It’s important to keep an open mind when road testing the new Mercedes-Benz GLE Coupe. For many enthusiasts, such cars are the devil’s spawn: a high-riding, heaving SUV on stilts pretending to be a sports car. But others are attracted to the look-at-me styling and like the alternative vibe. Certainly, BMW has ploughed a commercially successful furrow with its groundbreaking X6 – and now Mercedes is piling in.
A quick recap first. The GLE is the new name for the ML-class, the large SUV lined up against the likes of the Audi Q7, BMW X5 and Volvo XC90. It was relaunched this year with a new name, but remains essentially a mid-life facelift rather than an all-new model. And this time they’ve added a coupe derivative, to spread the range’s appeal.
This review is focusing on the cheapest GLE Coupe, the best-selling diesel-powered 350d 4Matic. Click here for our first drive of the GLE450 Coupe.
Talk us through the specs and prices
Badge numbers and engine specs gave up talking to each other years ago in Stuttgart, so it’s worth establishing exactly what we’re driving here. The 350 moniker masks a 2987cc V6 turbodiesel, mustering 255bhp and 457lb ft at just 1600rpm, driving all four wheels through a nine-speed automatic gearbox.
It might be the starter GLE Coupe, but its £60,680 price tag clearly indicates lofty ambitions. This is an expensive range, and ours sports the Premium Plus Package, Driving Assistance Package and Entertainment Package inflating the price to £68,865.
It looks… interesting!
Far be it from us to tell you what to make of the GLE Coupe’s design. Suffice to say, it is pretty huge, stretching to 4978mm long and a lofty 1731mm high. On the road it dwarfs most cars this side of a Range Rover although it doesn’t feel too bulky to hustle along a back road.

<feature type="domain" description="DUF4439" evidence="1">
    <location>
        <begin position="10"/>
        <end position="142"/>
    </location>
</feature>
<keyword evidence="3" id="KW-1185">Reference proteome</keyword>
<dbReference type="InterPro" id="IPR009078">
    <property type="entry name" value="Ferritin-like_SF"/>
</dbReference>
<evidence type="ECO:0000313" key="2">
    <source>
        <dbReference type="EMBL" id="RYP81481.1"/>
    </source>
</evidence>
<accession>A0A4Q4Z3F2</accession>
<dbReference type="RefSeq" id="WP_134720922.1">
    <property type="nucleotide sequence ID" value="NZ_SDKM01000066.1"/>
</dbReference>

Just watch out for chunky A-pillars that obscure a surprising amount of your view out – we were reassured by the Active Parking Assist with Parktronic and clever 360deg camera, which projects a bird’s eye view of your surroundings on to the iPad-style digital read-out.
The cabin feels strangely compromised: it’s a mix of old Merc and new, lacking the super-smash-hit modernity of the C-class range and betraying its in-between, facelift-plus status. The Comand rotary controller and rear entertainment TV system prove there’s tech aplenty, but tap the alloy-alike strip across the dash and it sounds hollow and cheap. It’s a decent cabin, but hard to love.
Doesn’t having a squashed roofline damage the space for people?
Fortunately not too badly. There’s loads of space up front and – more surprisingly – plenty of room in the second row for even tall adults, once they’ve ducked their heads low to slide under the swooping roofline. When installed, there’s plenty of space for grown-ups in the rear and it’s made of decent quality materials. With only a shallow transmission tunnel, you’ll even get three kids in the back without too many complaints.
The boot is pretty vast at 650 litres, though you’ll ultimately fit more into the regular GLE SUV – and there’s an annoyingly high lip to lug your luggage over when packing for a trip away. Your dog will have to be quite athletic to jump in unaided. Electric operation of the tailgate is standard and it can be lazily opened from the key fob.
How does the GLE Coupe drive?
It’s fair to say the Mercedes carries its 2250kg kerbweight with some difficulty, this SUV feeling heavy of foot and ponderous on your favourite A-road. Better to switch the dynamic set-up to Comfort and let the air springs iron out the bumps and lumps in the road from under the huge 21-inch alloys, the steering and engine settings relaxing to a smoother gait.
Performance is remarkably blunted by that bulk, although Mercedes quotes a 7.0sec 0-62mph time. But the V6 diesel is refined and never intrudes and the nine-speed auto means it’s barely woken up as it spins to just 1200rpm at 60mph in top gear. This muddy coupe is better enjoyed as a cruiser than a bruiser; its dynamics, responses through corners and general agility are knocked into a cocked hat by the likes of a Porsche Cayenne or BMW X6.
Do we regret Mercedes spawning a love child of two opposing genres, all bling and running boards? We shouldn’t, for our roads are all the more interesting for seeing new bodystyles and we have to (somewhat begrudgingly) applaud the ambition of broadening the GLE’s appeal. But does the muddy coupe carry it off? Not as brilliantly as we might have hoped. The 350d is fine, but that’s what my wife says when I’ve done some sub-standard domestic chores. One to store under ‘could do better.’